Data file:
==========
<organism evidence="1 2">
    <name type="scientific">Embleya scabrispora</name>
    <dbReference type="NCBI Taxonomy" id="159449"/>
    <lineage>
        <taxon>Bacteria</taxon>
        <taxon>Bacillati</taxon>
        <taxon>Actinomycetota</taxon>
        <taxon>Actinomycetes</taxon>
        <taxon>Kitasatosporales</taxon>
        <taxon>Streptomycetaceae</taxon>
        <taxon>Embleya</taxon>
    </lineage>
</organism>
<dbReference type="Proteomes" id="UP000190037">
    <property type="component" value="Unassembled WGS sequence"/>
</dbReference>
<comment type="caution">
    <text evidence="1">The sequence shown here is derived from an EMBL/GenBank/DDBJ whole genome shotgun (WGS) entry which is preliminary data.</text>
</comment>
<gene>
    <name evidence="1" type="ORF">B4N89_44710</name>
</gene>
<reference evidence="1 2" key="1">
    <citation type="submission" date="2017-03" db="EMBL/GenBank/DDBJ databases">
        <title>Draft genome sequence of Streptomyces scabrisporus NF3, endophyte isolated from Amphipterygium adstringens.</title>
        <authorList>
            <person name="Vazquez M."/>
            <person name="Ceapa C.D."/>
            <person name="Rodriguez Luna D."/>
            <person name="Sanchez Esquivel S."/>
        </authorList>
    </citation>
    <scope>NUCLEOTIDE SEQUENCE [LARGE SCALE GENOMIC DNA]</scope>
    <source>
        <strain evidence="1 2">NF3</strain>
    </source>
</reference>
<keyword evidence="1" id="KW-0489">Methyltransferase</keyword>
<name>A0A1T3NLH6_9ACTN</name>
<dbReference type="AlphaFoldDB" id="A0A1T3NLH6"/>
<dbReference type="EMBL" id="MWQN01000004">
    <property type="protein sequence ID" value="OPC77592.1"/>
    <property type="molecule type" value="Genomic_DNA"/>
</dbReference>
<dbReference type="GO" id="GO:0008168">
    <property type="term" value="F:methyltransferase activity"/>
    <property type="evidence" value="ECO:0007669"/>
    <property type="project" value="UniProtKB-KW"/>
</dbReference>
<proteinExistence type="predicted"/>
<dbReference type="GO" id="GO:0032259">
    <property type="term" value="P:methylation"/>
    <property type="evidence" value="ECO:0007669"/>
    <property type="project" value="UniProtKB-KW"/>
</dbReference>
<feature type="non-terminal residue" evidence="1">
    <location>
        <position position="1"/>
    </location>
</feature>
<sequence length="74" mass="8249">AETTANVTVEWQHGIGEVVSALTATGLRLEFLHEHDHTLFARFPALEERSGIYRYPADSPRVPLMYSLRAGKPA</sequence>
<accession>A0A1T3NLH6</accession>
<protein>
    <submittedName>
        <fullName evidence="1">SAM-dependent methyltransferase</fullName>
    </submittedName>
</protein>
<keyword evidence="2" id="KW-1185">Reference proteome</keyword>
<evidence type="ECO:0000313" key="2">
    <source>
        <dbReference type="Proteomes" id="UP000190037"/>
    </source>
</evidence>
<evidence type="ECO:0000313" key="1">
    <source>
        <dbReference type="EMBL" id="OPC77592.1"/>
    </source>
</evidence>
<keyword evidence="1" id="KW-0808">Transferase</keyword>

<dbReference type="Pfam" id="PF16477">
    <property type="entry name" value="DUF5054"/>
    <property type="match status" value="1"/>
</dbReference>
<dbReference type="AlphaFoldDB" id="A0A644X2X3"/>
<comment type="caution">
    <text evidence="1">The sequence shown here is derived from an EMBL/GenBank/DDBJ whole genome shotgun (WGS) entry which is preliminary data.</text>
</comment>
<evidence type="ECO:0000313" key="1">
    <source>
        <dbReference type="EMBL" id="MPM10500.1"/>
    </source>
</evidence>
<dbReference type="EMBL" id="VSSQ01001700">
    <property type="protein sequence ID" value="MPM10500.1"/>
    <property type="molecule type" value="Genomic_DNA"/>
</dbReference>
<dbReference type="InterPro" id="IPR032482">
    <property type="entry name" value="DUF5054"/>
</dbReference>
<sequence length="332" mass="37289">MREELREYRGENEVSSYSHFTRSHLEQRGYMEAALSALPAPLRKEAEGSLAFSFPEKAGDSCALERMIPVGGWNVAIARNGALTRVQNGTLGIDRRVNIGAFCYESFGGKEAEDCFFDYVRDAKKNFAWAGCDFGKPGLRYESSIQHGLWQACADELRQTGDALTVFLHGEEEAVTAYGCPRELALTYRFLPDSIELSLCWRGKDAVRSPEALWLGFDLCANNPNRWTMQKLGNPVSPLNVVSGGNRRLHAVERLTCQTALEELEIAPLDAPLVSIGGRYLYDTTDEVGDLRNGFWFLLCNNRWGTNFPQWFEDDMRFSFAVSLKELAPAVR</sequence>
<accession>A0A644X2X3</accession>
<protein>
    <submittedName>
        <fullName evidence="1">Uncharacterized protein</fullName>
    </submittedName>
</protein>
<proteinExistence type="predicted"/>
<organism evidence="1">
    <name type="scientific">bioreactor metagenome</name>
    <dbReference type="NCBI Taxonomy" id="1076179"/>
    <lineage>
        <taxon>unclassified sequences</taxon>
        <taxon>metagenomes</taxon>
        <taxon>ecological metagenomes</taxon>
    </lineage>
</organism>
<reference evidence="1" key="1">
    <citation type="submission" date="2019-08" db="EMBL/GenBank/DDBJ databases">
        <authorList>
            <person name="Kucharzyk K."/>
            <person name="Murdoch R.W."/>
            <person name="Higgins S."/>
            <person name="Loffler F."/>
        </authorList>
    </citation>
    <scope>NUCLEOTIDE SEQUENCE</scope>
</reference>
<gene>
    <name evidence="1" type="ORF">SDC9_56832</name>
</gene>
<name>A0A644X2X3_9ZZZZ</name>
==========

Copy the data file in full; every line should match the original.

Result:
<organism evidence="1 2">
    <name type="scientific">Embleya scabrispora</name>
    <dbReference type="NCBI Taxonomy" id="159449"/>
    <lineage>
        <taxon>Bacteria</taxon>
        <taxon>Bacillati</taxon>
        <taxon>Actinomycetota</taxon>
        <taxon>Actinomycetes</taxon>
        <taxon>Kitasatosporales</taxon>
        <taxon>Streptomycetaceae</taxon>
        <taxon>Embleya</taxon>
    </lineage>
</organism>
<dbReference type="Proteomes" id="UP000190037">
    <property type="component" value="Unassembled WGS sequence"/>
</dbReference>
<comment type="caution">
    <text evidence="1">The sequence shown here is derived from an EMBL/GenBank/DDBJ whole genome shotgun (WGS) entry which is preliminary data.</text>
</comment>
<gene>
    <name evidence="1" type="ORF">B4N89_44710</name>
</gene>
<reference evidence="1 2" key="1">
    <citation type="submission" date="2017-03" db="EMBL/GenBank/DDBJ databases">
        <title>Draft genome sequence of Streptomyces scabrisporus NF3, endophyte isolated from Amphipterygium adstringens.</title>
        <authorList>
            <person name="Vazquez M."/>
            <person name="Ceapa C.D."/>
            <person name="Rodriguez Luna D."/>
            <person name="Sanchez Esquivel S."/>
        </authorList>
    </citation>
    <scope>NUCLEOTIDE SEQUENCE [LARGE SCALE GENOMIC DNA]</scope>
    <source>
        <strain evidence="1 2">NF3</strain>
    </source>
</reference>
<keyword evidence="1" id="KW-0489">Methyltransferase</keyword>
<name>A0A1T3NLH6_9ACTN</name>
<dbReference type="AlphaFoldDB" id="A0A1T3NLH6"/>
<dbReference type="EMBL" id="MWQN01000004">
    <property type="protein sequence ID" value="OPC77592.1"/>
    <property type="molecule type" value="Genomic_DNA"/>
</dbReference>
<dbReference type="GO" id="GO:0008168">
    <property type="term" value="F:methyltransferase activity"/>
    <property type="evidence" value="ECO:0007669"/>
    <property type="project" value="UniProtKB-KW"/>
</dbReference>
<proteinExistence type="predicted"/>
<dbReference type="GO" id="GO:0032259">
    <property type="term" value="P:methylation"/>
    <property type="evidence" value="ECO:0007669"/>
    <property type="project" value="UniProtKB-KW"/>
</dbReference>
<feature type="non-terminal residue" evidence="1">
    <location>
        <position position="1"/>
    </location>
</feature>
<sequence length="74" mass="8249">AETTANVTVEWQHGIGEVVSALTATGLRLEFLHEHDHTLFARFPALEERSGIYRYPADSPRVPLMYSLRAGKPA</sequence>
<accession>A0A1T3NLH6</accession>
<protein>
    <submittedName>
        <fullName evidence="1">SAM-dependent methyltransferase</fullName>
    </submittedName>
</protein>
<keyword evidence="2" id="KW-1185">Reference proteome</keyword>
<evidence type="ECO:0000313" key="2">
    <source>
        <dbReference type="Proteomes" id="UP000190037"/>
    </source>
</evidence>
<evidence type="ECO:0000313" key="1">
    <source>
        <dbReference type="EMBL" id="OPC77592.1"/>
    </source>
</evidence>
<keyword evidence="1" id="KW-0808">Transferase</keyword>

<dbReference type="Pfam" id="PF16477">
    <property type="entry name" value="DUF5054"/>
    <property type="match status" value="1"/>
</dbReference>
<dbReference type="AlphaFoldDB" id="A0A644X2X3"/>
<comment type="caution">
    <text evidence="1">The sequence shown here is derived from an EMBL/GenBank/DDBJ whole genome shotgun (WGS) entry which is preliminary data.</text>
</comment>
<evidence type="ECO:0000313" key="1">
    <source>
        <dbReference type="EMBL" id="MPM10500.1"/>
    </source>
</evidence>
<dbReference type="EMBL" id="VSSQ01001700">
    <property type="protein sequence ID" value="MPM10500.1"/>
    <property type="molecule type" value="Genomic_DNA"/>
</dbReference>
<dbReference type="InterPro" id="IPR032482">
    <property type="entry name" value="DUF5054"/>
</dbReference>
<sequence length="332" mass="37289">MREELREYRGENEVSSYSHFTRSHLEQRGYMEAALSALPAPLRKEAEGSLAFSFPEKAGDSCALERMIPVGGWNVAIARNGALTRVQNGTLGIDRRVNIGAFCYESFGGKEAEDCFFDYVRDAKKNFAWAGCDFGKPGLRYESSIQHGLWQACADELRQTGDALTVFLHGEEEAVTAYGCPRELALTYRFLPDSIELSLCWRGKDAVRSPEALWLGFDLCANNPNRWTMQKLGNPVSPLNVVSGGNRRLHAVERLTCQTALEELEIAPLDAPLVSIGGRYLYDTTDEVGDLRNGFWFLLCNNRWGTNFPQWFEDDMRFSFAVSLKELAPAVR</sequence>
<accession>A0A644X2X3</accession>
<protein>
    <submittedName>
        <fullName evidence="1">Uncharacterized protein</fullName>
    </submittedName>
</protein>
<proteinExistence type="predicted"/>
<organism evidence="1">
    <name type="scientific">bioreactor metagenome</name>
    <dbReference type="NCBI Taxonomy" id="1076179"/>
    <lineage>
        <taxon>unclassified sequences</taxon>
        <taxon>metagenomes</taxon>
        <taxon>ecological metagenomes</taxon>
    </lineage>
</organism>
<reference evidence="1" key="1">
    <citation type="submission" date="2019-08" db="EMBL/GenBank/DDBJ databases">
        <authorList>
            <person name="Kucharzyk K."/>
            <person name="Murdoch R.W."/>
            <person name="Higgins S."/>
            <person name="Loffler F."/>
        </authorList>
    </citation>
    <scope>NUCLEOTIDE SEQUENCE</scope>
</reference>
<gene>
    <name evidence="1" type="ORF">SDC9_56832</name>
</gene>
<name>A0A644X2X3_9ZZZZ</name>